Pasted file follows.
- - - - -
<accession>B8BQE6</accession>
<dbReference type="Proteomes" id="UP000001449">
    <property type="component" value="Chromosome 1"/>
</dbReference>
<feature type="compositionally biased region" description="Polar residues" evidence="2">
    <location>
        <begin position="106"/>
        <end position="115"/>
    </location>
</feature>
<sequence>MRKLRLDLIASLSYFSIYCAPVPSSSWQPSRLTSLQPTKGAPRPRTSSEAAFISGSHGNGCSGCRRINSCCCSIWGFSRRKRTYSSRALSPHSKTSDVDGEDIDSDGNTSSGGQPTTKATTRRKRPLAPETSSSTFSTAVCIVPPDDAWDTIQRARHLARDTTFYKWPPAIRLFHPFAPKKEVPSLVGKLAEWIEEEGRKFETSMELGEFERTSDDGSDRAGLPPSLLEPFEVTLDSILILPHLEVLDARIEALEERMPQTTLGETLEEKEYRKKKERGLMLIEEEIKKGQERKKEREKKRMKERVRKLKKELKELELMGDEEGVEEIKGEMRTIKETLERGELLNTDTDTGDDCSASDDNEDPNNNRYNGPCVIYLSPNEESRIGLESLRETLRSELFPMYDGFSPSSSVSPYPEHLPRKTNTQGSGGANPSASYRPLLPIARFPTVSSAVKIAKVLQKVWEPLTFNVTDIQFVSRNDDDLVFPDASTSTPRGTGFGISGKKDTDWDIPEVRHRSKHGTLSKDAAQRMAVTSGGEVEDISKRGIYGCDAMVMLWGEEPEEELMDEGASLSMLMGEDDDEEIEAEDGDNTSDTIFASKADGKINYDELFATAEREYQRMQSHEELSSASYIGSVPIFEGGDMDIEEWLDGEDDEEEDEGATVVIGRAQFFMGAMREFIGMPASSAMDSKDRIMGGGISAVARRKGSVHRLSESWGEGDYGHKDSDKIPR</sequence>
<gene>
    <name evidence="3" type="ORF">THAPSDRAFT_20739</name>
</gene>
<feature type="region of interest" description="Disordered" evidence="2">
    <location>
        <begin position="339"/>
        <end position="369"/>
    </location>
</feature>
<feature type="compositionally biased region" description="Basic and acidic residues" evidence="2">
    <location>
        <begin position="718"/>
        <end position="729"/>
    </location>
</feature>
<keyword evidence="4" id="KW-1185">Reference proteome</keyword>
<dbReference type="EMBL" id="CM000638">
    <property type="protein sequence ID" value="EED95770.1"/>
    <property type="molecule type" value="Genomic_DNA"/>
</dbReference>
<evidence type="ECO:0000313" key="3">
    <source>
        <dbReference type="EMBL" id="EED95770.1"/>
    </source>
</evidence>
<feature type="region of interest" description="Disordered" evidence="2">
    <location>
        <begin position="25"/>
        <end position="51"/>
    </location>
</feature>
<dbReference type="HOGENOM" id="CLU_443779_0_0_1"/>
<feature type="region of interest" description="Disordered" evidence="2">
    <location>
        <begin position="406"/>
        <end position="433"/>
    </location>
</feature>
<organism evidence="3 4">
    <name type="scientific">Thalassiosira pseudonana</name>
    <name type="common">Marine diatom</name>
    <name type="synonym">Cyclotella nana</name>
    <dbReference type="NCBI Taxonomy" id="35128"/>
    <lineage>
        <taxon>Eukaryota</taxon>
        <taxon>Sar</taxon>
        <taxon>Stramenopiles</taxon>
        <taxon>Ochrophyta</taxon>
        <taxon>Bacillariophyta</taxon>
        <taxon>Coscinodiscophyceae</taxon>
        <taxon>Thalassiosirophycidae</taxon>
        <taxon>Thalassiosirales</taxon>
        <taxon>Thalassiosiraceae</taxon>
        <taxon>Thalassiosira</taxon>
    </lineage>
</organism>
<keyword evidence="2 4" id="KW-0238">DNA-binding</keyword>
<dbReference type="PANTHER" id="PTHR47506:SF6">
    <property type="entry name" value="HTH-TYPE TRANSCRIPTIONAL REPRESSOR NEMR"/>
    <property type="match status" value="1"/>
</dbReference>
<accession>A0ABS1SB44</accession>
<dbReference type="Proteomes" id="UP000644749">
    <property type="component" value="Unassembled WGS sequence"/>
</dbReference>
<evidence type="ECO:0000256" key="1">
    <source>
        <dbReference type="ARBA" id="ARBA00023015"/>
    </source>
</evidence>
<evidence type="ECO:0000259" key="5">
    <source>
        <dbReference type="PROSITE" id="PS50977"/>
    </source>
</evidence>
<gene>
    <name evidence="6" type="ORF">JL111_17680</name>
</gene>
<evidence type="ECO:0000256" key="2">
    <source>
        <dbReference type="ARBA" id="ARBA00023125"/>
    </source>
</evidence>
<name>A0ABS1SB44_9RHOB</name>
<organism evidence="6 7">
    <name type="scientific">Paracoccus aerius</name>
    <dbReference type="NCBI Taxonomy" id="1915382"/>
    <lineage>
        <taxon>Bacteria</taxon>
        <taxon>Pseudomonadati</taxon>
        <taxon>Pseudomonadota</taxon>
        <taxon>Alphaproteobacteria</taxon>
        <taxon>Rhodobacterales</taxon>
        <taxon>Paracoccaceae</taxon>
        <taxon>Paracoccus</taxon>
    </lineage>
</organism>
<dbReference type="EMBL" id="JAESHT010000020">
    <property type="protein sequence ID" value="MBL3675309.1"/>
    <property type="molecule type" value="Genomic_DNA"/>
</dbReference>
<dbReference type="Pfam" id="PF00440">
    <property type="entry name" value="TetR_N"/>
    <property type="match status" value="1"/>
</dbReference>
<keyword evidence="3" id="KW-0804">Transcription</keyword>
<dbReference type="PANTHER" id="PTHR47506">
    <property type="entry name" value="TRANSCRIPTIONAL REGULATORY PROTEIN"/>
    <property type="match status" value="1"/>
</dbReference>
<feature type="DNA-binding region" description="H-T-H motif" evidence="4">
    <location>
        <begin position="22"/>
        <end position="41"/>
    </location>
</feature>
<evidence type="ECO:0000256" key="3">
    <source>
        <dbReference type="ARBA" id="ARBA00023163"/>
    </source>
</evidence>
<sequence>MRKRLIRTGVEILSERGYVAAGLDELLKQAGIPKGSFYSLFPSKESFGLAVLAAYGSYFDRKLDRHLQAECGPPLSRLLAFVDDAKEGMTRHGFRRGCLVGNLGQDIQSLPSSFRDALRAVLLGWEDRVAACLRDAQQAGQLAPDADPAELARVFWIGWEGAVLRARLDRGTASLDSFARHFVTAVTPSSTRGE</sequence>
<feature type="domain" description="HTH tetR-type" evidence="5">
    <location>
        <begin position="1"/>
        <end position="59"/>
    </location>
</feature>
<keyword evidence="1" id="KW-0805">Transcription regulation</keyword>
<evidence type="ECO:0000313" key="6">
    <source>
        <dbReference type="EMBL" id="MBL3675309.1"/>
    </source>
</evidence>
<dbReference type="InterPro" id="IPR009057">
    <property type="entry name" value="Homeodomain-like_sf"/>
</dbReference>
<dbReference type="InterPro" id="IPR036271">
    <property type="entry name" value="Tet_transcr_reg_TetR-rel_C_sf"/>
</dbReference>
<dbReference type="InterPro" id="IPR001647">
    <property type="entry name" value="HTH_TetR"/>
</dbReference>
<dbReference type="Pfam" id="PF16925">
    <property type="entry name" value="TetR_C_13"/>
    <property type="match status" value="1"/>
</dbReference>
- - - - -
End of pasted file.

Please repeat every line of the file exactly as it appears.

<accession>B8BQE6</accession>
<dbReference type="Proteomes" id="UP000001449">
    <property type="component" value="Chromosome 1"/>
</dbReference>
<feature type="compositionally biased region" description="Polar residues" evidence="2">
    <location>
        <begin position="106"/>
        <end position="115"/>
    </location>
</feature>
<sequence>MRKLRLDLIASLSYFSIYCAPVPSSSWQPSRLTSLQPTKGAPRPRTSSEAAFISGSHGNGCSGCRRINSCCCSIWGFSRRKRTYSSRALSPHSKTSDVDGEDIDSDGNTSSGGQPTTKATTRRKRPLAPETSSSTFSTAVCIVPPDDAWDTIQRARHLARDTTFYKWPPAIRLFHPFAPKKEVPSLVGKLAEWIEEEGRKFETSMELGEFERTSDDGSDRAGLPPSLLEPFEVTLDSILILPHLEVLDARIEALEERMPQTTLGETLEEKEYRKKKERGLMLIEEEIKKGQERKKEREKKRMKERVRKLKKELKELELMGDEEGVEEIKGEMRTIKETLERGELLNTDTDTGDDCSASDDNEDPNNNRYNGPCVIYLSPNEESRIGLESLRETLRSELFPMYDGFSPSSSVSPYPEHLPRKTNTQGSGGANPSASYRPLLPIARFPTVSSAVKIAKVLQKVWEPLTFNVTDIQFVSRNDDDLVFPDASTSTPRGTGFGISGKKDTDWDIPEVRHRSKHGTLSKDAAQRMAVTSGGEVEDISKRGIYGCDAMVMLWGEEPEEELMDEGASLSMLMGEDDDEEIEAEDGDNTSDTIFASKADGKINYDELFATAEREYQRMQSHEELSSASYIGSVPIFEGGDMDIEEWLDGEDDEEEDEGATVVIGRAQFFMGAMREFIGMPASSAMDSKDRIMGGGISAVARRKGSVHRLSESWGEGDYGHKDSDKIPR</sequence>
<gene>
    <name evidence="3" type="ORF">THAPSDRAFT_20739</name>
</gene>
<feature type="region of interest" description="Disordered" evidence="2">
    <location>
        <begin position="339"/>
        <end position="369"/>
    </location>
</feature>
<feature type="compositionally biased region" description="Basic and acidic residues" evidence="2">
    <location>
        <begin position="718"/>
        <end position="729"/>
    </location>
</feature>
<keyword evidence="4" id="KW-1185">Reference proteome</keyword>
<dbReference type="EMBL" id="CM000638">
    <property type="protein sequence ID" value="EED95770.1"/>
    <property type="molecule type" value="Genomic_DNA"/>
</dbReference>
<evidence type="ECO:0000313" key="3">
    <source>
        <dbReference type="EMBL" id="EED95770.1"/>
    </source>
</evidence>
<feature type="region of interest" description="Disordered" evidence="2">
    <location>
        <begin position="25"/>
        <end position="51"/>
    </location>
</feature>
<dbReference type="HOGENOM" id="CLU_443779_0_0_1"/>
<feature type="region of interest" description="Disordered" evidence="2">
    <location>
        <begin position="406"/>
        <end position="433"/>
    </location>
</feature>
<organism evidence="3 4">
    <name type="scientific">Thalassiosira pseudonana</name>
    <name type="common">Marine diatom</name>
    <name type="synonym">Cyclotella nana</name>
    <dbReference type="NCBI Taxonomy" id="35128"/>
    <lineage>
        <taxon>Eukaryota</taxon>
        <taxon>Sar</taxon>
        <taxon>Stramenopiles</taxon>
        <taxon>Ochrophyta</taxon>
        <taxon>Bacillariophyta</taxon>
        <taxon>Coscinodiscophyceae</taxon>
        <taxon>Thalassiosirophycidae</taxon>
        <taxon>Thalassiosirales</taxon>
        <taxon>Thalassiosiraceae</taxon>
        <taxon>Thalassiosira</taxon>
    </lineage>
</organism>
<keyword evidence="2 4" id="KW-0238">DNA-binding</keyword>
<dbReference type="PANTHER" id="PTHR47506:SF6">
    <property type="entry name" value="HTH-TYPE TRANSCRIPTIONAL REPRESSOR NEMR"/>
    <property type="match status" value="1"/>
</dbReference>
<accession>A0ABS1SB44</accession>
<dbReference type="Proteomes" id="UP000644749">
    <property type="component" value="Unassembled WGS sequence"/>
</dbReference>
<evidence type="ECO:0000256" key="1">
    <source>
        <dbReference type="ARBA" id="ARBA00023015"/>
    </source>
</evidence>
<evidence type="ECO:0000259" key="5">
    <source>
        <dbReference type="PROSITE" id="PS50977"/>
    </source>
</evidence>
<gene>
    <name evidence="6" type="ORF">JL111_17680</name>
</gene>
<evidence type="ECO:0000256" key="2">
    <source>
        <dbReference type="ARBA" id="ARBA00023125"/>
    </source>
</evidence>
<name>A0ABS1SB44_9RHOB</name>
<organism evidence="6 7">
    <name type="scientific">Paracoccus aerius</name>
    <dbReference type="NCBI Taxonomy" id="1915382"/>
    <lineage>
        <taxon>Bacteria</taxon>
        <taxon>Pseudomonadati</taxon>
        <taxon>Pseudomonadota</taxon>
        <taxon>Alphaproteobacteria</taxon>
        <taxon>Rhodobacterales</taxon>
        <taxon>Paracoccaceae</taxon>
        <taxon>Paracoccus</taxon>
    </lineage>
</organism>
<dbReference type="EMBL" id="JAESHT010000020">
    <property type="protein sequence ID" value="MBL3675309.1"/>
    <property type="molecule type" value="Genomic_DNA"/>
</dbReference>
<dbReference type="Pfam" id="PF00440">
    <property type="entry name" value="TetR_N"/>
    <property type="match status" value="1"/>
</dbReference>
<keyword evidence="3" id="KW-0804">Transcription</keyword>
<dbReference type="PANTHER" id="PTHR47506">
    <property type="entry name" value="TRANSCRIPTIONAL REGULATORY PROTEIN"/>
    <property type="match status" value="1"/>
</dbReference>
<feature type="DNA-binding region" description="H-T-H motif" evidence="4">
    <location>
        <begin position="22"/>
        <end position="41"/>
    </location>
</feature>
<evidence type="ECO:0000256" key="3">
    <source>
        <dbReference type="ARBA" id="ARBA00023163"/>
    </source>
</evidence>
<sequence>MRKRLIRTGVEILSERGYVAAGLDELLKQAGIPKGSFYSLFPSKESFGLAVLAAYGSYFDRKLDRHLQAECGPPLSRLLAFVDDAKEGMTRHGFRRGCLVGNLGQDIQSLPSSFRDALRAVLLGWEDRVAACLRDAQQAGQLAPDADPAELARVFWIGWEGAVLRARLDRGTASLDSFARHFVTAVTPSSTRGE</sequence>
<feature type="domain" description="HTH tetR-type" evidence="5">
    <location>
        <begin position="1"/>
        <end position="59"/>
    </location>
</feature>
<keyword evidence="1" id="KW-0805">Transcription regulation</keyword>
<evidence type="ECO:0000313" key="6">
    <source>
        <dbReference type="EMBL" id="MBL3675309.1"/>
    </source>
</evidence>
<dbReference type="InterPro" id="IPR009057">
    <property type="entry name" value="Homeodomain-like_sf"/>
</dbReference>
<dbReference type="InterPro" id="IPR036271">
    <property type="entry name" value="Tet_transcr_reg_TetR-rel_C_sf"/>
</dbReference>
<dbReference type="InterPro" id="IPR001647">
    <property type="entry name" value="HTH_TetR"/>
</dbReference>
<dbReference type="Pfam" id="PF16925">
    <property type="entry name" value="TetR_C_13"/>
    <property type="match status" value="1"/>
</dbReference>